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Contemporary partnerships as a central generator of equity and business

02/10/2022| Juan Ibañez| 2 min

What is the tension?

Historically, brands have been used to working and cooperating with influencers, celebrities and prescribers, mainly limited to communication and press releases.

However, in our time we have seen a new type of consumer, who is much more concerned about the messages they receive and who is demanding that brands and companies be more honest and transparent about what they create and communicate. It is therefore vital for them to adopt a different approach to the bonds they generate with their external partners and to understand such partnerships no longer as just a discursive tool but as a strategic opportunity to build value, to act and to commit to the future.

This new situation invites them to develop deeper, more honest and less transactional and cosmetic bonds so that the benefits are incorporated through strategy, equity and business. To achieve this, working with partners must be understood as a strategic tool that generates new avenues of business from transferring the values, personality and equity associated with creators and celebrities to brands and vice versa: basically, brand and partner should share and build the same essence that will be the basis of everything they say and do together.

Today it is no longer enough to “rent” a visible and aspirational face that generates traction and endorsement; values and a common approach to commitments and purposes need to be shared. Brands must be able to rethink the criteria with which they choose their partners and the approach and relationship they develop with them (and this is not only limited to the object of this article, which is cooperation between brands and people, but also applies to partnerships between different brands).

What do we need to know?

Before establishing a relationship with partners, we need to consider a number of key strategic aspects to ensure relevance to contemporary consumers and a connection with their demands:

  1. Scouting and choice: going from a “quantitative” outlook that prioritises criteria based on volume (followers, likes, etc.) to a “qualitative” approach based on the alignment of values and personality between the brand and the endorser: the brand and the partner share truths and objectives. This will make the brand credible for both creators and partners, as well as for the target.
  2. Link: from short-term relationships to long-term shared commitments and purposes that are driven both by the brand and by the partner. From discourse to action.
  3. Focus on contemporary themes: from treating them opportunistically (e.g. raising the profile of feminist messages and partners only during Women’s Day on 8 March, or LGTBI+ during Gay Pride week) to understanding partnerships as a “what for” to enable brands to play an active part in new contemporary narratives: building value and really doing something for it (diversity, inclusion, sustainability, etc.).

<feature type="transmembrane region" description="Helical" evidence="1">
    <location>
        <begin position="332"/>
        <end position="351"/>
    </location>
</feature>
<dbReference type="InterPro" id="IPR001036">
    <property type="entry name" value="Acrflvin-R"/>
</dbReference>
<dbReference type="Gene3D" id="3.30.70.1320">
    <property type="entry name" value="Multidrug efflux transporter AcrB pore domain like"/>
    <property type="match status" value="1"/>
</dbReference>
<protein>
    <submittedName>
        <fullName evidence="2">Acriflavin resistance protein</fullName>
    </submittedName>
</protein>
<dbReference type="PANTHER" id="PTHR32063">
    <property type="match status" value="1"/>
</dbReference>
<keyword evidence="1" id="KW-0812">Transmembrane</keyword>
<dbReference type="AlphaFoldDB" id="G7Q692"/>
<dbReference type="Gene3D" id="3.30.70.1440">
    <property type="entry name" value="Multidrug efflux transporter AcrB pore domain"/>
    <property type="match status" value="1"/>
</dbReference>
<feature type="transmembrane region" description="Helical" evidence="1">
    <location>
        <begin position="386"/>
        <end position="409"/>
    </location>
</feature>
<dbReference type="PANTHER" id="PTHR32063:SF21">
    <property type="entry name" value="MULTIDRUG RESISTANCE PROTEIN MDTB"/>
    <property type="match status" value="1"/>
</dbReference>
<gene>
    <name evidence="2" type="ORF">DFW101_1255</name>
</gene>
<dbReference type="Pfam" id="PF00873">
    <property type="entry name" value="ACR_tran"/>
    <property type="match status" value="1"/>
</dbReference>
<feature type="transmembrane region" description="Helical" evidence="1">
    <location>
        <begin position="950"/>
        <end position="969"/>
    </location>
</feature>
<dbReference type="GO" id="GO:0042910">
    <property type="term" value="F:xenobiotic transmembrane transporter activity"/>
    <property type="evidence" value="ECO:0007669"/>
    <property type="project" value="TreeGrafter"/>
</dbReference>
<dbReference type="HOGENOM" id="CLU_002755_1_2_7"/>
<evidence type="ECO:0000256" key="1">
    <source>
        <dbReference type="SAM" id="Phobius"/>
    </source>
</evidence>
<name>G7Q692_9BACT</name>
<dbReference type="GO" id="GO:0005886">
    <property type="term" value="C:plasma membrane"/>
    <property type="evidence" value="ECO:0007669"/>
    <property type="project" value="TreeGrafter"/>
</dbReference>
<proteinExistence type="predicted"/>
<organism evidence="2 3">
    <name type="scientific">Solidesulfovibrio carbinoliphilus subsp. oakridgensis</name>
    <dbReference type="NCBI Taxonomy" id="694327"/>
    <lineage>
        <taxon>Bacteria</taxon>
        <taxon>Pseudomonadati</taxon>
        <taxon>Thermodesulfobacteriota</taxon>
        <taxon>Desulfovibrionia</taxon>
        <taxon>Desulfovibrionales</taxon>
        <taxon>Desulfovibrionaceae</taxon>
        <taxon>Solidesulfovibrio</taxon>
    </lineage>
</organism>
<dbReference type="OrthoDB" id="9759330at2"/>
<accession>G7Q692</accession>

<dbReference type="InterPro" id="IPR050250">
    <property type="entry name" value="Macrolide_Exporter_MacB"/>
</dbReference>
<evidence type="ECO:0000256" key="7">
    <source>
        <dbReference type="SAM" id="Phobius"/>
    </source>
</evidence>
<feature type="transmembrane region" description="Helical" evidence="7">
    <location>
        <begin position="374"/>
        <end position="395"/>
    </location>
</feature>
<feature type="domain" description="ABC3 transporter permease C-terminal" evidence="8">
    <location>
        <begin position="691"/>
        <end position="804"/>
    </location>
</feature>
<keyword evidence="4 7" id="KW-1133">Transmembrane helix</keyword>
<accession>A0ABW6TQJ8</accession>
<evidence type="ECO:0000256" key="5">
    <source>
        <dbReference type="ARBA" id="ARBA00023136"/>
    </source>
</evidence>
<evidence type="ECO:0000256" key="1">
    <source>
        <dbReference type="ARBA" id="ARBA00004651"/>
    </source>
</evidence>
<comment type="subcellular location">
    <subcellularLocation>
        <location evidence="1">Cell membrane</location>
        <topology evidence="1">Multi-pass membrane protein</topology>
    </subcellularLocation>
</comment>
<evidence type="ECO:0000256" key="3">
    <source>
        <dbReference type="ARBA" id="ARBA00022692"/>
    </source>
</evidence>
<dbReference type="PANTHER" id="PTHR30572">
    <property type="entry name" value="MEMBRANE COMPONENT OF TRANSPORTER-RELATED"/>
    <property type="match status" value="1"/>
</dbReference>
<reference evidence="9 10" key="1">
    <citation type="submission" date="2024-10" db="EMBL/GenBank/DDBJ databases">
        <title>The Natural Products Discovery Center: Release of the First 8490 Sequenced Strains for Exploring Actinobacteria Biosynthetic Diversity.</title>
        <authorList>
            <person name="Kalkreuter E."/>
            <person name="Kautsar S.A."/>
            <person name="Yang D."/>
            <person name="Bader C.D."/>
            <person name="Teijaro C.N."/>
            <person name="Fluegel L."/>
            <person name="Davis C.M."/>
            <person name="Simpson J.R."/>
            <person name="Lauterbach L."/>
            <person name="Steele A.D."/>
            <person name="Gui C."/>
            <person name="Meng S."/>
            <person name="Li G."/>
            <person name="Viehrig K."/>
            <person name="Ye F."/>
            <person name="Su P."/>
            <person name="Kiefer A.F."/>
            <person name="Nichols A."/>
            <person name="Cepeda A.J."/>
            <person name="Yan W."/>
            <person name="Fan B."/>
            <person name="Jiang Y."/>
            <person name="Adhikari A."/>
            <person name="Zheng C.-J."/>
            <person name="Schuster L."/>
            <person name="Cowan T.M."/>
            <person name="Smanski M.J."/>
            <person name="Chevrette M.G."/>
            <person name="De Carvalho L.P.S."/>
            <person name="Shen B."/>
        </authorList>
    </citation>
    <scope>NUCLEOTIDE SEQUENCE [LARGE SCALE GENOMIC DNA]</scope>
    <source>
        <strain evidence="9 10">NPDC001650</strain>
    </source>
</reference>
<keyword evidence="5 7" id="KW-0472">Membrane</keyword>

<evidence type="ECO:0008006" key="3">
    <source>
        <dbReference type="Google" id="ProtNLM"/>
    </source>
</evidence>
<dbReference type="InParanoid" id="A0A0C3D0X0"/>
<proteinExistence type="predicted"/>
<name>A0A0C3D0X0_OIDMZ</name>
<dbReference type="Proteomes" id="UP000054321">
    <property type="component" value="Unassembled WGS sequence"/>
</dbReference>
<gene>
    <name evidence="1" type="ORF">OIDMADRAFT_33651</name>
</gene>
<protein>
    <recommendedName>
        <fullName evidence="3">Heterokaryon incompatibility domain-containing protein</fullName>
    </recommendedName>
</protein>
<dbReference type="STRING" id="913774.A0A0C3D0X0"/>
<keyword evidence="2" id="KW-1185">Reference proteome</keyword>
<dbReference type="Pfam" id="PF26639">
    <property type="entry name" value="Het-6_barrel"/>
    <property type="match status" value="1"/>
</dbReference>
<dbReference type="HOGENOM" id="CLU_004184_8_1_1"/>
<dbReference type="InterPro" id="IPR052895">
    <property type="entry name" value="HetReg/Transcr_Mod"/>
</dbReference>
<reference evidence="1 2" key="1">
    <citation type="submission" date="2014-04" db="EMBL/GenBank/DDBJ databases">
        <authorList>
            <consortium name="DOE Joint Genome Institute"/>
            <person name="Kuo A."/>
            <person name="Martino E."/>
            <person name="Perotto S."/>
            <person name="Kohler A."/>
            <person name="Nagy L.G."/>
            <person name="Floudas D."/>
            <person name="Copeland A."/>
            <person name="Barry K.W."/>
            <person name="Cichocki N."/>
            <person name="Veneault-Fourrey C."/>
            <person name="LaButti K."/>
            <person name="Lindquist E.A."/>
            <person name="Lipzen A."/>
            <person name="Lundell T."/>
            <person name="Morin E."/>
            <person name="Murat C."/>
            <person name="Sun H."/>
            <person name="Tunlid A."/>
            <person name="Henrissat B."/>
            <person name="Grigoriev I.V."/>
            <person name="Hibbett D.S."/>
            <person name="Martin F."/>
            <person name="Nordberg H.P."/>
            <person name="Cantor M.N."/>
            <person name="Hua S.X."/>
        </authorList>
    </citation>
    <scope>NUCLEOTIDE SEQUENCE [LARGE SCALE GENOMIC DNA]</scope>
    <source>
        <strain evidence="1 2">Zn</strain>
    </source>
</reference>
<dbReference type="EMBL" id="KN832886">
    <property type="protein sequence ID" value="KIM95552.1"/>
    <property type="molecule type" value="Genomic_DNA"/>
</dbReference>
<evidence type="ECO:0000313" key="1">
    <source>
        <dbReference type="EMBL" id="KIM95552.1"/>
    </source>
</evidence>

4. Creation: from producing a script and defining a space for the partner towards much freer creation with more dialogue. The brand must generate spaces for involvement, dialogue and joint creation, so that the results really come from the beliefs of both parties.
  5. Future and innovation: from not being part of or intervening in brand innovation to being an essential part of the brand’s development, either as a technical partner (Coca-Cola Signature Mixers or Damm’s Inedit beer) or as a creative director (Rihanna with Puma or Lady Gaga with Polaroid, among others). The partner is involved and is part of the brand’s future business.

Who can we learn from?

  1. Casa Amigos: a brand created from scratch by George Clooney in 2013 and sold to Diageo in 2017. It was one of the first great examples of the development of the partnership model and celebrity endorsement of brands and it was even the driving force behind the new way of understanding royalties for launching products under the name of a celebrity (as is done in beauty & fragrance).
  2. OPI + Xbox: the partnership between the OPI nail polish brand and the video game giant blurs the boundaries between gaming and beauty and provides real solutions for consumers. The active role of influencers and partners made it possible to build a new online reality, where beauty and fashion are starting to turn away from gender stereotypes and incorporate new targets. The brands offer benefits within games and are introducing a male audience to the world of nail polish and makeup.
  3. Inedit (Damm + Ferrán Adriá): a partnership in which each side made a fundamental contribution: their expertise in creating a beer “tailored to the new gastronomy.”
  4. Ter and Ford: cooperation in creating content. Going beyond the use of an influencer to raise the profile of an egocentric and narcissistic message, the approach focuses on honest, contemporary cooperation through a rigorous narrative. (If you are interested in the subject, you can go further by reading the entry in The Catch on how to use and legitimise brand heritages today
  5. IKEA and its partnership with Virgil Abloh is a clear example of how a mainstream brand has been able to link up with an external partner to generate equity and new business and broaden its impact.

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